Headaches in pregnancy are often triggered by hormone fluctuations and fatigue
Stretch marks usually begin on the breasts, tummy and thighs in the second trimester when the body’s elastic skin stretches and breaks. They look red at first and then fade to a silver-grey. Women are most prone to stretch marks if they are carrying twins (or more) or gain a lot of weight in pregnancy.
“Anecdotal evidence suggests that intensive moisturising of ‘risk’ areas throughout pregnancy could reduce the formation and appearance of stretch marks,” says Numark information pharmacist Michael Stewart. “There are oils and moisturising products marketed specifically for this use.”
Around two-thirds of women develop piles during their first pregnancy, with one in 10 noticing them in the third trimester. Haemorrhoids are varicose veins around the anus, and can cause a small lump, itching, pain or bleeding. Constipation is the main cause, combined with pregnancy hormones and the weight of the baby.
“If a woman develops haemorrhoids, she may find that treating any constipation may help. But if changing her diet isn’t sufficient, she should speak to the pharmacist about pregnancysafe laxatives,” says Dr Kaye.
“The discomfort of haemorrhoids can be treated with ice packs and with haemorrhoid creams,although again women need to speak to their pharmacist for advice before starting any medication in pregnancy. Be sure to wipe the area properly; some people prefer using a moistened tissue to wipe, but try to avoid scrubbing as this will make the area sore.”
According to TENA, up to 69 per cent of pregnant women and new mothers experience light bladder weakness (stress incontinence). “Stress incontinence occurs when weakened pelvic muscles can’t control the passing of urine,” says Michael.
“The bladder is put under sudden pressure, such as sneezing, coughing, laughing, heavy lifting or exercise. Some women use sanitary pads and tampons in place of specially designed incontinence pads, but this isn’t recommended as these products are not designed for odour control, rapid absorbency and large quantities of fluid.”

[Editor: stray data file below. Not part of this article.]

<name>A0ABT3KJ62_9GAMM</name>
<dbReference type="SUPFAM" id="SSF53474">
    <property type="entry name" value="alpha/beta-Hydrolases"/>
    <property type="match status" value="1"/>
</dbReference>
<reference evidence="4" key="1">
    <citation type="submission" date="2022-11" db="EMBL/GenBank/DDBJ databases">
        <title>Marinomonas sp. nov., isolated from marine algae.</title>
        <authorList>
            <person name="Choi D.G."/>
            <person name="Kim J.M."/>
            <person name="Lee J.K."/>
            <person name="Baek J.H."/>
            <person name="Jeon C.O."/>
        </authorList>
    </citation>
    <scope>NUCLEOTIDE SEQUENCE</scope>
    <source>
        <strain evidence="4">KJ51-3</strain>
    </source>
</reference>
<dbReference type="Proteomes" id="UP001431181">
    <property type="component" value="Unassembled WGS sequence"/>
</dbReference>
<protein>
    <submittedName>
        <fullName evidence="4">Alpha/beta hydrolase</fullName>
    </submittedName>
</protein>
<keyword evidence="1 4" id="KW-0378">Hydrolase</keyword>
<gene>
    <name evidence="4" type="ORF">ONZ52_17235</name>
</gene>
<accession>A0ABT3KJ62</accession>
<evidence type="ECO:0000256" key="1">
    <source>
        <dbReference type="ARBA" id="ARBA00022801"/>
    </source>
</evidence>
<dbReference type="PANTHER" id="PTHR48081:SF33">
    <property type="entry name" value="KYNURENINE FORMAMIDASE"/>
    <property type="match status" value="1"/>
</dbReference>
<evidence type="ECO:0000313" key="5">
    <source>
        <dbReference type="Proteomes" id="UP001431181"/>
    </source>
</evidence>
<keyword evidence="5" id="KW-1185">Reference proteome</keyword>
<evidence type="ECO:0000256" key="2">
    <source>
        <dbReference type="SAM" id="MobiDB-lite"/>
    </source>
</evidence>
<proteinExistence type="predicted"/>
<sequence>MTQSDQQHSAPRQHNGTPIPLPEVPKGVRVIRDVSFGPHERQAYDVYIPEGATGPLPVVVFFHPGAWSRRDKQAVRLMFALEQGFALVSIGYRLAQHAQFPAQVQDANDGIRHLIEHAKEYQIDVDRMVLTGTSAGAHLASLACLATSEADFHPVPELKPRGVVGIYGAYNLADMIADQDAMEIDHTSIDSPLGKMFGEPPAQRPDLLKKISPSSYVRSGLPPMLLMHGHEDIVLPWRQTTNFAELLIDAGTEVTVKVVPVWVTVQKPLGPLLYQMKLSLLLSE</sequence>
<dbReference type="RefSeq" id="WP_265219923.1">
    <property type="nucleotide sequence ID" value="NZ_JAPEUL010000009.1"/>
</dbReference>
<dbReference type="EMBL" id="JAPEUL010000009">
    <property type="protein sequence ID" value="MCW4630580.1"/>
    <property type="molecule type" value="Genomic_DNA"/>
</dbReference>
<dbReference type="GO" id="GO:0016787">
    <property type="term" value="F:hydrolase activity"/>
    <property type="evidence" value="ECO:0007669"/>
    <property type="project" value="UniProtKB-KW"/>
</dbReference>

Doing pelvic floor exercises is the best way to prevent and treat stress incontinence related to pregnancy. “A wellfunctioning pelvic floor is very important, both before and after delivery,” says Rachel Bromley, Nuffield Health senior physiotherapist and clinical specialist lead for women’s health. “If women aren’t sure what they should be doing, they should consult a specialist women’s health physiotherapist, who can provide one-to-one help and advice.”
When pregnant, the ligaments in the body become softer and stretch to prepare the body for the baby’s birth. This can put strain on the joints in the lower back and pelvis, which can cause back pain.
Wearing flat shoes, not lifting heavy objects and getting enough rest can all help to protect the back. The National Institute for Health and Care Excellence (NICE) advises that exercising in water, massage therapy, and back care classes might also help to ease back pain in pregnancy.
During pregnancy, women retain more fluid than usual. “To ease swollen ankles, women should keep their feet up,” says Dr Kaye. “Lying on their left side takes the pressure off pelvic veins. If they can’t lie down, simply raising their feet (e.g. putting them on a stool when sitting) can help, as can avoiding standing for long periods of time.”
“Whether they are sitting or standing, they should keep their legs moving, rotate their ankles and stretch their calves. Wear flat comfortable shoes, exercise and drink plenty of fluid – this helps the body retain less water.” If a woman’s feet or ankles suddenly become extremely swollen; the swelling affects only one side, or their face becomes swollen, they must seek urgent medical help, as these symptoms could indicate a more serious condition.
Up to 69 per cent of pregnant women and new mothers experience light bladder weakness
Originally Published by Training Matters